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Category Archives: traditional varnishes
Continuing from the Reparation of the Gustav Stickley Ladderback Armchair (Or to begin at the beginning go here.) We began our finish with a quick review of the chair with the repairs completed, above. The chairs were covered with radial … Continue reading
We’ve not chronicled a project for a long time and these original Gustav Stickley circa 1900-1910 Ladderbacks are so lovely (and often poorly conserved and restored) that it is a good way to begin again! We will chronicle our process … Continue reading
Damage to traditional shellac varnishes — original varnishes made from shellac, and possibly with additional resins such as dammar, etc. — is often preventable. We see several common and preventable mistakes owners make over and over again. Before stripping, call … Continue reading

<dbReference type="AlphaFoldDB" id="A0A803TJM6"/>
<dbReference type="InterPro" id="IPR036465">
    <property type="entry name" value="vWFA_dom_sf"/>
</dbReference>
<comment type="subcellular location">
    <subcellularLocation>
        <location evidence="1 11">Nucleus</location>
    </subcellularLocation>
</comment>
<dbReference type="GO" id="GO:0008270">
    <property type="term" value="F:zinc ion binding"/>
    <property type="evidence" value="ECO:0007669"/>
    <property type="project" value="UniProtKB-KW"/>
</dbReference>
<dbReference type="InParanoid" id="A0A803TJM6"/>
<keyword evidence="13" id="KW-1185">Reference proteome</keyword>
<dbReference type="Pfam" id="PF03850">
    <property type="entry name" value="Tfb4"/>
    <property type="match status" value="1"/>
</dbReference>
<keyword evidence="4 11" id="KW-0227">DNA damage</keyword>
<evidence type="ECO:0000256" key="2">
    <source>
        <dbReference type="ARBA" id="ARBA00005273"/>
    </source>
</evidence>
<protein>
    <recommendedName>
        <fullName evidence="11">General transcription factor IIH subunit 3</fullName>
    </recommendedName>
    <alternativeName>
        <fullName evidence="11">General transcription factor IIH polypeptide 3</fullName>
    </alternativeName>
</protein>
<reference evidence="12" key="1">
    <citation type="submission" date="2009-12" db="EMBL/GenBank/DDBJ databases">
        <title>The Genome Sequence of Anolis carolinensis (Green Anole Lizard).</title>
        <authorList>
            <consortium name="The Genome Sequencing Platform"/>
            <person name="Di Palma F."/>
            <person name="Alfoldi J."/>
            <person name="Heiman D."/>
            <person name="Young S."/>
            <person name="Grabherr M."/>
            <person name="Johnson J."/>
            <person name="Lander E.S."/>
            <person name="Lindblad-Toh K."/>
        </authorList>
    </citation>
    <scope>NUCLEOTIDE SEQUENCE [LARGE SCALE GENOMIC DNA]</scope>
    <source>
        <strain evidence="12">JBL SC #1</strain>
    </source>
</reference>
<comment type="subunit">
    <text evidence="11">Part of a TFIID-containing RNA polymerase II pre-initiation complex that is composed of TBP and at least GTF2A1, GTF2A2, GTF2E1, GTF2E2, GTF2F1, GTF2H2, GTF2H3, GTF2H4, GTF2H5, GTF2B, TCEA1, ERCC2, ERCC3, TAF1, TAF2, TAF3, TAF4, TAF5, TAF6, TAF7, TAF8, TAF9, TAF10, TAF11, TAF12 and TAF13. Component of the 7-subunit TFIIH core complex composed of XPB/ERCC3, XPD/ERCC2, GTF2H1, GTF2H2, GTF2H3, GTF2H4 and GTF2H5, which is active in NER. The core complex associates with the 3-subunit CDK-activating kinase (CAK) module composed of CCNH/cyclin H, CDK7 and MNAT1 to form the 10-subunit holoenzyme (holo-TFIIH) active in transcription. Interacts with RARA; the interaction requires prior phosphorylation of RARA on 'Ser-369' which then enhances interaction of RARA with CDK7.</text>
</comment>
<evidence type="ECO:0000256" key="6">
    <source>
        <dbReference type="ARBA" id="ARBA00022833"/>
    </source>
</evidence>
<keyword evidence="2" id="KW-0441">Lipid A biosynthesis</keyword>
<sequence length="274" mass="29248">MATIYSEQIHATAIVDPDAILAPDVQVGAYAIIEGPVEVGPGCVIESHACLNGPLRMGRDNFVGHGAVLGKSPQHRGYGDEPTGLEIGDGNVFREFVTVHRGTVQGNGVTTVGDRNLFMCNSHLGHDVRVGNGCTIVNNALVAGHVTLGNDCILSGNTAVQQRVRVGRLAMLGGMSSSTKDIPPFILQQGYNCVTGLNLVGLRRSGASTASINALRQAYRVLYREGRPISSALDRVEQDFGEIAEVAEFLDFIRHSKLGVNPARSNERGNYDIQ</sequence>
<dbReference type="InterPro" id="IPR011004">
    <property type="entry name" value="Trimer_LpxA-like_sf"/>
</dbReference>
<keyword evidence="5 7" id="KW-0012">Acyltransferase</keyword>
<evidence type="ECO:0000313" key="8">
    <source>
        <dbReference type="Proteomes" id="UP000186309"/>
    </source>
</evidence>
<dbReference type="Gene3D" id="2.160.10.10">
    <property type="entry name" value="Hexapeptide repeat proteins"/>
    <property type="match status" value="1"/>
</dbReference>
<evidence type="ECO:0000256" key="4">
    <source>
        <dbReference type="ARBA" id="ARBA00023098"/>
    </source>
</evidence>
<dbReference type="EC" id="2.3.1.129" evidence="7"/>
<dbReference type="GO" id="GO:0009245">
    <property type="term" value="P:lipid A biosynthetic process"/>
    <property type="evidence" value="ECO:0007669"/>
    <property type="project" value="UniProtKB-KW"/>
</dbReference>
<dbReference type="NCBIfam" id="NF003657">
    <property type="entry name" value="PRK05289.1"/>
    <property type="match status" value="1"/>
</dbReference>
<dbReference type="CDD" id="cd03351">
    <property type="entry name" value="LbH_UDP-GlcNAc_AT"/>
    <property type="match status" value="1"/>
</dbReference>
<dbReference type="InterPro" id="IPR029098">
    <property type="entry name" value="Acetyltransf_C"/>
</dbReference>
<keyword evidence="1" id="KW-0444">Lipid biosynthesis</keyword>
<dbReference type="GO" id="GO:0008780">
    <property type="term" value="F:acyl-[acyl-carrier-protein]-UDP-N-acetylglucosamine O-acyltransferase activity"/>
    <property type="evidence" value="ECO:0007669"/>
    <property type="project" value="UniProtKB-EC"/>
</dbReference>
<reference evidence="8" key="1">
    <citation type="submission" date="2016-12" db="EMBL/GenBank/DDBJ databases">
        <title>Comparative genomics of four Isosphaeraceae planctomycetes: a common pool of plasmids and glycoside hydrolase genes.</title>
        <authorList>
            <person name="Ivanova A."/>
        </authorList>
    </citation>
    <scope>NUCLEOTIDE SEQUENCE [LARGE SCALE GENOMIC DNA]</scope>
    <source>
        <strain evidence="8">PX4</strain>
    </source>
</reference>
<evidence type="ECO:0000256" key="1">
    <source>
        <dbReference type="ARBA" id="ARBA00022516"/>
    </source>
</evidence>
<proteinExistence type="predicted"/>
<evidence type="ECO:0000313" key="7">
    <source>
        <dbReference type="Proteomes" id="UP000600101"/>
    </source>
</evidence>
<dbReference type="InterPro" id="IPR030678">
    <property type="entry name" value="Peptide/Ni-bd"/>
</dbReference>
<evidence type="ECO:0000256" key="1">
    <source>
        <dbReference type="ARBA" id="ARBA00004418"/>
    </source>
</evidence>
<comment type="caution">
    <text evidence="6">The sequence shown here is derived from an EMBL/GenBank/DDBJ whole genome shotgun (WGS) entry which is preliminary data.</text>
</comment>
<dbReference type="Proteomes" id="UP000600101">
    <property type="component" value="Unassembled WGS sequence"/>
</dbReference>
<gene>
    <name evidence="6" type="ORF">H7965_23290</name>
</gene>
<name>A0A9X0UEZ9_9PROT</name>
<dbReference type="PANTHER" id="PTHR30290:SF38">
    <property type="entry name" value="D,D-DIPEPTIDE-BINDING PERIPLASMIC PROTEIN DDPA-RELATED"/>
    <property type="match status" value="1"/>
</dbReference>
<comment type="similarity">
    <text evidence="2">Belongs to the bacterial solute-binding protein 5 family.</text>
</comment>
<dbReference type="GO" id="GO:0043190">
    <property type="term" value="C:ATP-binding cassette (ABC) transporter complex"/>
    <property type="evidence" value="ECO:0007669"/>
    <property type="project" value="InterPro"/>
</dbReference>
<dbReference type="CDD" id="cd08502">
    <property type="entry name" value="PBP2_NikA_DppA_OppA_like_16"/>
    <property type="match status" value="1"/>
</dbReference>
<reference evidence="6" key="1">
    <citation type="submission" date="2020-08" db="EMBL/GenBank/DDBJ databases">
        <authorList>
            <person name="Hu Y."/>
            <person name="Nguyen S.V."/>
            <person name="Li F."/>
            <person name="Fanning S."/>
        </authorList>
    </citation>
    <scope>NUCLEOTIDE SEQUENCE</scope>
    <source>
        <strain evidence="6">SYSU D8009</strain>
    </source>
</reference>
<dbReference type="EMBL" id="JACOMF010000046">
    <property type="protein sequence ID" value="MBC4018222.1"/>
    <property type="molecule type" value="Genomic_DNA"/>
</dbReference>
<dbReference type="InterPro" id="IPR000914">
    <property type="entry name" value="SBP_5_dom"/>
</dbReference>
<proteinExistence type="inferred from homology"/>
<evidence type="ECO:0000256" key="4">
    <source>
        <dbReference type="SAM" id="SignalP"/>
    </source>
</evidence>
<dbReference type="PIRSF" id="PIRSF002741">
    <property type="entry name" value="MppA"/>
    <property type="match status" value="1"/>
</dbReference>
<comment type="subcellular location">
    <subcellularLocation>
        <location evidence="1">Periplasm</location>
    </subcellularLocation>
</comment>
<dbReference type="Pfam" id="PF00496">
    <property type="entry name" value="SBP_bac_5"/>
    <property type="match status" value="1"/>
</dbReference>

John McLoughlin was the Father of Oregon, and his history is celebrated at the McLoughlin House in Oregon City. We conserved the Prince & Co. Melodeon he gave to his granddaughter, part of a larger collection housed at his home, … Continue reading
Let’s talk about lead as in lead paint, shown right in a Mason Monterey Horseshoe-back Chair, especially in the cream, yellow, and greens. While we are at it, let’s talk about toxic pigments in antique or vintage paints. We love … Continue reading
Dragon’s Blood is a pigment that was widely used in furniture finishes before and in the early 19th century. Synthetic dyes and a shift to different preferences in wood species moved makers away from this very popular finish, and of … Continue reading
by DKP This is a lovely family heirloom, an American Empire Seignouret Chair made in New York. It had a soiled needlepoint seat, a seat that was dropping through, and the frame finish needed treatment and preservation. The chair was … Continue reading